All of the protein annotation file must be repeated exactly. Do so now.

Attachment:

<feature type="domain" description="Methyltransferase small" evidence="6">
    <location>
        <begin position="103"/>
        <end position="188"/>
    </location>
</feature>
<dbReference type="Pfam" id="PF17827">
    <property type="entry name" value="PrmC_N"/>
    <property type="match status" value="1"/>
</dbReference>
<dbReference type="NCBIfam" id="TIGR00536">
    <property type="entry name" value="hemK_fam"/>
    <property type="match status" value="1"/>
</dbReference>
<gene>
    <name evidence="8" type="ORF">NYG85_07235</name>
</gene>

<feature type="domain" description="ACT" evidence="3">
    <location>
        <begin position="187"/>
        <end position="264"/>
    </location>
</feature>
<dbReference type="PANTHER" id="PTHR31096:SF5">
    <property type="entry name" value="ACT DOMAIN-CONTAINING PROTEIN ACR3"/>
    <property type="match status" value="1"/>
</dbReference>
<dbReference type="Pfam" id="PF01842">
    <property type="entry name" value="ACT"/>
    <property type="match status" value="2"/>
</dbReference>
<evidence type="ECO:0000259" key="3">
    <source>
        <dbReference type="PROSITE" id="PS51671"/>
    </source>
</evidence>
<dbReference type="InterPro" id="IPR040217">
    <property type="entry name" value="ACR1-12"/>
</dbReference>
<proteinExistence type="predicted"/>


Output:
<feature type="domain" description="Methyltransferase small" evidence="6">
    <location>
        <begin position="103"/>
        <end position="188"/>
    </location>
</feature>
<dbReference type="Pfam" id="PF17827">
    <property type="entry name" value="PrmC_N"/>
    <property type="match status" value="1"/>
</dbReference>
<dbReference type="NCBIfam" id="TIGR00536">
    <property type="entry name" value="hemK_fam"/>
    <property type="match status" value="1"/>
</dbReference>
<gene>
    <name evidence="8" type="ORF">NYG85_07235</name>
</gene>

<feature type="domain" description="ACT" evidence="3">
    <location>
        <begin position="187"/>
        <end position="264"/>
    </location>
</feature>
<dbReference type="PANTHER" id="PTHR31096:SF5">
    <property type="entry name" value="ACT DOMAIN-CONTAINING PROTEIN ACR3"/>
    <property type="match status" value="1"/>
</dbReference>
<dbReference type="Pfam" id="PF01842">
    <property type="entry name" value="ACT"/>
    <property type="match status" value="2"/>
</dbReference>
<evidence type="ECO:0000259" key="3">
    <source>
        <dbReference type="PROSITE" id="PS51671"/>
    </source>
</evidence>
<dbReference type="InterPro" id="IPR040217">
    <property type="entry name" value="ACR1-12"/>
</dbReference>
<proteinExistence type="predicted"/>